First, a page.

The first Andean Bear to be born in mainland Great Britain has emerged from its den at Chester Zoo.
The rare cub, which is yet to be sexed, arrived to parents Lima, age 5, and Bernardo, age 7, on January 11. After spending months snuggled away in its den, the cub has started to venture out and explore for the first time.
Made famous in the UK through the classic children’s character Paddington Bear, the Andean Bear is the only Bear to inhabit South America. They are found in Venezuela, Colombia, Ecuador, Peru, and Bolivia.
The species is listed as Vulnerable to extinction by the International Union for the Conservation of Nature. Conservation experts from the zoo say the birth of this cub is especially significant given how threatened the species is.
Tim Rowlands, curator of mammals at the zoo, said, “The cub was tiny when it was born but Lima is doing a fantastic job, particularly given that she’s a first-time mum, and the cub is developing quickly. Lima is keeping her new charge close and she certainly has her paws full. But even though she’s not letting it stray too from her side, we can already see that her cub has a real playful side."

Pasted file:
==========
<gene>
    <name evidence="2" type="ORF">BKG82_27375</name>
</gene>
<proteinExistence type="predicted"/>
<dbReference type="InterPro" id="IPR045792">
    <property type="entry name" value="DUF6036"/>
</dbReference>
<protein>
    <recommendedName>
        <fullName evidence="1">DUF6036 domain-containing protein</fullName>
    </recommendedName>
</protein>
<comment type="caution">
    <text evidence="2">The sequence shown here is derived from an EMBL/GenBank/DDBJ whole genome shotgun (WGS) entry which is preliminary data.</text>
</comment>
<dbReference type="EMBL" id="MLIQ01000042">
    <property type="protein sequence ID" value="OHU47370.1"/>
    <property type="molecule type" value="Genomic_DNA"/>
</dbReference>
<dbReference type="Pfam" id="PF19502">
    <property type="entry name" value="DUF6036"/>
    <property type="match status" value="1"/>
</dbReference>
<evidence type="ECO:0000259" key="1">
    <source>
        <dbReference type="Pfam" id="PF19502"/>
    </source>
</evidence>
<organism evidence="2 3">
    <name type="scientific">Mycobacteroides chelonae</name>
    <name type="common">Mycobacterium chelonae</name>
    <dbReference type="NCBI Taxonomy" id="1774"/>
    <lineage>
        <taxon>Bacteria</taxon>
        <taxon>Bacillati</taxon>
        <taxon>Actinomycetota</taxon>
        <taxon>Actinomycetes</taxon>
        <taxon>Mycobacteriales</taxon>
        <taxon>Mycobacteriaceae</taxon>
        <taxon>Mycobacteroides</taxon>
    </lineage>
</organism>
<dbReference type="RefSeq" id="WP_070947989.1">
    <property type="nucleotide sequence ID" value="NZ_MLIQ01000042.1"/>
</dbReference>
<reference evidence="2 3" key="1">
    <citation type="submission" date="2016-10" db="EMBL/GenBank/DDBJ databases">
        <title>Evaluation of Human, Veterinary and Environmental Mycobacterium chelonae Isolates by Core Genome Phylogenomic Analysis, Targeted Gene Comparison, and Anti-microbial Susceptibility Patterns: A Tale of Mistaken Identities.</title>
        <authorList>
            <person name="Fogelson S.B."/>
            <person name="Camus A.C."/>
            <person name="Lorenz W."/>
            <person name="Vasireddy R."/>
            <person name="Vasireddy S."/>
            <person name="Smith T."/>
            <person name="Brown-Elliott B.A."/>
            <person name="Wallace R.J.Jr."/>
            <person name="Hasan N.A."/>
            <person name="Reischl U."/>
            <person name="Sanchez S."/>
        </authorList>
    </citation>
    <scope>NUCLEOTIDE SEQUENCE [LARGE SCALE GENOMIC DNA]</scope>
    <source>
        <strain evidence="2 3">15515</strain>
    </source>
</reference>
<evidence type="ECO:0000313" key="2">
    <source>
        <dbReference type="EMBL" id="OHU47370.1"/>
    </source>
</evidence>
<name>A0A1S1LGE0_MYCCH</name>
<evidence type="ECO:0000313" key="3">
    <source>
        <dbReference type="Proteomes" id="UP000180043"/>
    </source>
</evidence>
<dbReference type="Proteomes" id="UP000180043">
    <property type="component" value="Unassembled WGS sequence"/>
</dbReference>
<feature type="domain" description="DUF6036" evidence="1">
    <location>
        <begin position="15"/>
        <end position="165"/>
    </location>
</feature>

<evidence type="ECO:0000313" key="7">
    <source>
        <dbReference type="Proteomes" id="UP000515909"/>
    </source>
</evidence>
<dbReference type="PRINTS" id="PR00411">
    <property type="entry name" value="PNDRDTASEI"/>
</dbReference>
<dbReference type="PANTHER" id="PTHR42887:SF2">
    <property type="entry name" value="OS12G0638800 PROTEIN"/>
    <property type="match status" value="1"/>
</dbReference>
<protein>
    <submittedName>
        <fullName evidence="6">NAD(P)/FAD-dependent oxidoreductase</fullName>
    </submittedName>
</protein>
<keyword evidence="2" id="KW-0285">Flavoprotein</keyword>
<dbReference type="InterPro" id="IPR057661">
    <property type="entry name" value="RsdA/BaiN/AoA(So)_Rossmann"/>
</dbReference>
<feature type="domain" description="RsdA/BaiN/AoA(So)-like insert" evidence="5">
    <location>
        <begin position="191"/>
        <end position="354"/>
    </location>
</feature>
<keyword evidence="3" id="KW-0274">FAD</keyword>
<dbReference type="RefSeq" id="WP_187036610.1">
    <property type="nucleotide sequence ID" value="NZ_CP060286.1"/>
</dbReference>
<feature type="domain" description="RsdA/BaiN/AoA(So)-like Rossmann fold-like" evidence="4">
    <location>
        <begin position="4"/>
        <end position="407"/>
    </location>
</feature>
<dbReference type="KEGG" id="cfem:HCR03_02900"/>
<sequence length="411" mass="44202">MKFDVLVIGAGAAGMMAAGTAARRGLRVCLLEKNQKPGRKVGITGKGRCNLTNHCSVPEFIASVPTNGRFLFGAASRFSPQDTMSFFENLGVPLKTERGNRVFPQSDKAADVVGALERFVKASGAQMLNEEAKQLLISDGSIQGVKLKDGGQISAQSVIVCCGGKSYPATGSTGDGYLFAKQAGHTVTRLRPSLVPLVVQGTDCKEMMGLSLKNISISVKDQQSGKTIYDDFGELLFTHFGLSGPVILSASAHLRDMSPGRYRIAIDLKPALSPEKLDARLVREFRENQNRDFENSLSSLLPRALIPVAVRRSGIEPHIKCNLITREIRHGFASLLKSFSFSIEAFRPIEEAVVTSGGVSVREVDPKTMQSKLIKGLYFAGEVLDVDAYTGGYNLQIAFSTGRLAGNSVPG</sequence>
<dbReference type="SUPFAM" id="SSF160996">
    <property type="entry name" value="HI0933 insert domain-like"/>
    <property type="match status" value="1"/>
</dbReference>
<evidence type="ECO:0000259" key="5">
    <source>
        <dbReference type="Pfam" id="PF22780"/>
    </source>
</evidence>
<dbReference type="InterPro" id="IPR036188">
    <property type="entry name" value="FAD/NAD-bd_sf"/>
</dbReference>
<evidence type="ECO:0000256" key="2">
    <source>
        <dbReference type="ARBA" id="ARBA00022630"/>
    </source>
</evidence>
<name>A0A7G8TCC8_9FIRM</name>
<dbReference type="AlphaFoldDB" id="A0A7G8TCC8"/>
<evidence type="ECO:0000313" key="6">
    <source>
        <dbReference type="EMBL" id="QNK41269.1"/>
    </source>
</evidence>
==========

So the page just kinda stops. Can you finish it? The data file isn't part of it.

“This is a momentous breeding success for us. To become the first zoo in mainland Great Britain to ever breed the species is an amazing achievement,” Rowlands said.
Little is known about Andean Bears in the wild. Information learned from the zoo birth will aid conservationists working to protect these Bears in South America.
Population estimates for the species were last made a decade ago, placing wild numbers at just 20,000. Conservationists are convinced that the Bears' numbers have decreased further, but are unsure how many remain in the wild.
The main threat to the Andean Bear is habitat loss, with some 30% of the forests that contain sufficient food disappearing in the past 20 years. Hundreds of Bears are also illegally killed by farmers and business owners every year, largely to prevent them from raiding crops and livestock.
Chester Zoo works with scientists in Bolivia to study Bear-human conflict.
See more photos of the cub below.